Paper straws don’t work as well as plastic, and now, new research finds they may be just as toxic. Is this the end of the single-use drinking straw?
In 2019, as cities banned the prolific plastic straw (about 500 million are still used every day in the U.S.), the memes and Tweets went something like this: Billionaires fly around in their private jets sipping Champagne in crystal flutes while the rest of the world takes public transport and sips soda through flimsy paper straws all in the name of saving the planet.
But the joke’s on everyone, as private jets may not be as damaging to the environment as they’ve been made out to be, while paper straws may be just as bad for the planet as plastic, according to new research.
The study, conducted by researchers in Belgium and published in the journal Food Additives and Contaminants, has found that the presumed environmentally friendly alternatives to plastic straws — namely those made from paper and bamboo — may contain dangerous PFAS (per- and poly-fluoroalkyl substances), commonly known as “forever chemicals.” These chemicals may pose health risks, raising questions about the overall benefits of these plastic alternatives.
The researchers analyzed 39 brands of straws made of various materials including paper, bamboo, glass, stainless steel, and plastic. Of the 39, 27 contained PFAS although most at low concentrations. These synthetic chemicals are used in manufacturing consumer goods because of their resistance to stains, grease, and water.
But PFAS, for all their benefits in packaged goods, have a tendency to linger in air, water, and soil almost indefinitely. They are commonly found in various everyday products like food wrappers, cosmetics, carpets, furniture, and specific textiles such as raincoats or workout clothes. Their ecological and health impacts are felt all along the food chain.
PFAS health concerns
Among the straws evaluated in the study, paper straws were the most susceptible to PFAS contamination. These chemicals were detected in 18 of the 20 paper straw brands, while four out of five bamboo straws and three out of four plastic straws were also found to contain PFAS. Prior research in the U.S. had similarly detected PFAS in paper and plant-based straws, as well as in other cookware, personal care products, and packaging.
The potential health hazards associated with exposure to PFAS are still being studied. Some known risks include low birth weight, high cholesterol, thyroid disorders, and an increased likelihood of kidney and liver cancers.
Thimo Groffen, an environmental scientist at the University of Antwerp and one of the authors of the study, said it was unclear whether PFAS are deliberately added to straws or if they accidentally find their way into the products during manufacturing. Another possibility is the trace presence of PFAS in bamboo straws due to contaminated soil where the plants are grown.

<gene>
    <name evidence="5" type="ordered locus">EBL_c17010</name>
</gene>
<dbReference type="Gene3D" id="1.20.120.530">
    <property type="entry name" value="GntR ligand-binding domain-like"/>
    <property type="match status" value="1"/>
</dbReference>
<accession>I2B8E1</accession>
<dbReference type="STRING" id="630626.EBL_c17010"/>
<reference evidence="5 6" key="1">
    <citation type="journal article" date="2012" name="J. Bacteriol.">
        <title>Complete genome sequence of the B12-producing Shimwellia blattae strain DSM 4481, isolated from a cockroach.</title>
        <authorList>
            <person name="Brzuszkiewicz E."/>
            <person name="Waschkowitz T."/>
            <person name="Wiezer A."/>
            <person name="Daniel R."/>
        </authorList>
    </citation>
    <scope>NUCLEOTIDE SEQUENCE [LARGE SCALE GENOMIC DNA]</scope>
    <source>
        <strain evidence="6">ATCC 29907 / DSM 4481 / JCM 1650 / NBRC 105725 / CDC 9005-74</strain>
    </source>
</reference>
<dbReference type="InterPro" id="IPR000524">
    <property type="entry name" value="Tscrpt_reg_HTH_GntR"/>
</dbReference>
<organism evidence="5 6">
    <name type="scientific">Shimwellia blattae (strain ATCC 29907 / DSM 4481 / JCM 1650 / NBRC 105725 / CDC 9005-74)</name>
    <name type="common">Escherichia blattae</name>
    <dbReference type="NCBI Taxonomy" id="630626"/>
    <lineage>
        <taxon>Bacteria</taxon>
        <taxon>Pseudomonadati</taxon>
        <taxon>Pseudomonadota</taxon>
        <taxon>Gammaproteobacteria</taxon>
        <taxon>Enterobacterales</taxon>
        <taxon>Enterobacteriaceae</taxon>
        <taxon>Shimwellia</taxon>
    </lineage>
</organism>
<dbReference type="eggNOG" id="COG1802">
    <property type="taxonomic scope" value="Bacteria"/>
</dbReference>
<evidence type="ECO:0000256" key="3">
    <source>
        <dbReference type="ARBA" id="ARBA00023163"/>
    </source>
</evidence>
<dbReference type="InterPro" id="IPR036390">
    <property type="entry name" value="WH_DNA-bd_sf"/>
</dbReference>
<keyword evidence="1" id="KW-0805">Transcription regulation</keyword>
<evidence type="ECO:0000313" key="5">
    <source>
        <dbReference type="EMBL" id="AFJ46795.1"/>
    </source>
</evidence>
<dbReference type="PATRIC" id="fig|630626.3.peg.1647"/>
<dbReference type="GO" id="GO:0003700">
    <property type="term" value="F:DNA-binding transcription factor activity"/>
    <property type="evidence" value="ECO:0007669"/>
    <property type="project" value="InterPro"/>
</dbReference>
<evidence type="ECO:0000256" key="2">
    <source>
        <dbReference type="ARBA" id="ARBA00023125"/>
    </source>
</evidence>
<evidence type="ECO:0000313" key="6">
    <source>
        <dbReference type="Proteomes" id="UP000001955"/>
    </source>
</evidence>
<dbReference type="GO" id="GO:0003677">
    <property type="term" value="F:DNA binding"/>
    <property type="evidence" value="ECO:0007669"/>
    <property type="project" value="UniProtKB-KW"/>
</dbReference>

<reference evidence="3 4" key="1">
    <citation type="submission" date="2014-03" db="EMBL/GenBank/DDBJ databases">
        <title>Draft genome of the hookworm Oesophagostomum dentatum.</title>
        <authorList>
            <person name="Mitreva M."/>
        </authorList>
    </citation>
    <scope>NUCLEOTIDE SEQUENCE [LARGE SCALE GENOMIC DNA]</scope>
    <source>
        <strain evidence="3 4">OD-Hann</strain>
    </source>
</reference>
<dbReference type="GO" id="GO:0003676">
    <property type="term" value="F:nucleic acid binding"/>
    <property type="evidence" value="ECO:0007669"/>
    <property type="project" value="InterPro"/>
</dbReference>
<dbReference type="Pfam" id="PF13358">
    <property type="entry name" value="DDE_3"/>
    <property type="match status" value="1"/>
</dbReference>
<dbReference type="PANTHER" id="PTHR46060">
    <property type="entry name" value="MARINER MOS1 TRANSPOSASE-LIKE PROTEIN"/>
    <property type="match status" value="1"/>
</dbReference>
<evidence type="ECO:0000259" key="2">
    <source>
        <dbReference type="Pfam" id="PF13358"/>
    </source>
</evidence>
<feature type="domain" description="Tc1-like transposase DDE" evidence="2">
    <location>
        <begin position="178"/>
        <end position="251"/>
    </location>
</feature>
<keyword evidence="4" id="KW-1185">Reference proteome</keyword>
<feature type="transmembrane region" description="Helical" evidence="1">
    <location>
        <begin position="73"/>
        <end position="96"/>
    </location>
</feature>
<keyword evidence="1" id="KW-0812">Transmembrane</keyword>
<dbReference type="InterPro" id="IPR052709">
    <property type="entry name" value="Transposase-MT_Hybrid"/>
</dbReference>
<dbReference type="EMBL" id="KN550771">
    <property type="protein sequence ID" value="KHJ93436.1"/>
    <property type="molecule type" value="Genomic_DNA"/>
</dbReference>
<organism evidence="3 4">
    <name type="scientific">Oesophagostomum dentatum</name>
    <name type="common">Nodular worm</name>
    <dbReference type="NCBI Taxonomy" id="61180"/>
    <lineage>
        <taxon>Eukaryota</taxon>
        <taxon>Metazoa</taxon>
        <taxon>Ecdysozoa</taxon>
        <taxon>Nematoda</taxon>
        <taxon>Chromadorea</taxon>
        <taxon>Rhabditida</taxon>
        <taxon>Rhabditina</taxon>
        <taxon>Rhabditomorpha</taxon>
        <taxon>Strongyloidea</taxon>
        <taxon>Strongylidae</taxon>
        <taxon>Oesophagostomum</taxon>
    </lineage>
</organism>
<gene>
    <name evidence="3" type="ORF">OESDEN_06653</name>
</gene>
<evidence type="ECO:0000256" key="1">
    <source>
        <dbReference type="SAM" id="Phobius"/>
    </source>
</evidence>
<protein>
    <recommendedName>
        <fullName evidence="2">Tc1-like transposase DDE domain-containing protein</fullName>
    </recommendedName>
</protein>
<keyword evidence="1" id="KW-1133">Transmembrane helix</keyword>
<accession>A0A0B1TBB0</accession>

Graham Peaslee, a researcher studying PFAS at the University of Notre Dame, pointed out that manufacturers might not be examining their products for these chemicals. “All the straw manufacturers should take warning and say, ‘Hey, do we use this stuff?’ Because at the moment, they’re not even asking that question,” Peaslee said.
Though Groffen says straw users probably don’t need to panic about individual risk, he emphasized the cumulative effect of PFAS exposure: “It all adds up together with other exposure routes and the combination could cause health effects,” he noted.
The findings of this study also raise concerns about the potential leaching of PFAS into food and water. Despite these findings, some experts still maintain that paper and bamboo straws are less harmful to the environment compared to plastic. “I still would expect plastic straws to be more harmful to the environment because of course you also have the degradation of the plastics into microplastics that can be consumed by animals,” Groffen stated.
Plastic straws became the target of environmental action in recent years with bans across the U.S. and other countries as well as chains, airlines, and hotels banning them as part of efforts to reduce single-use plastic, which can persist in the environment for up to 200 years.
If straws are still an essential in your home or business, the study found all five stainless steel straws were free from PFAS. Steel straws are also reusable, which reduces the need for new straws and the emissions with manufacturing. Similar efforts are underway at coffee chain Starbucks, which just launched a reusable cup trial at a dozen California locations as it aims to reduce its single-use paper cups.
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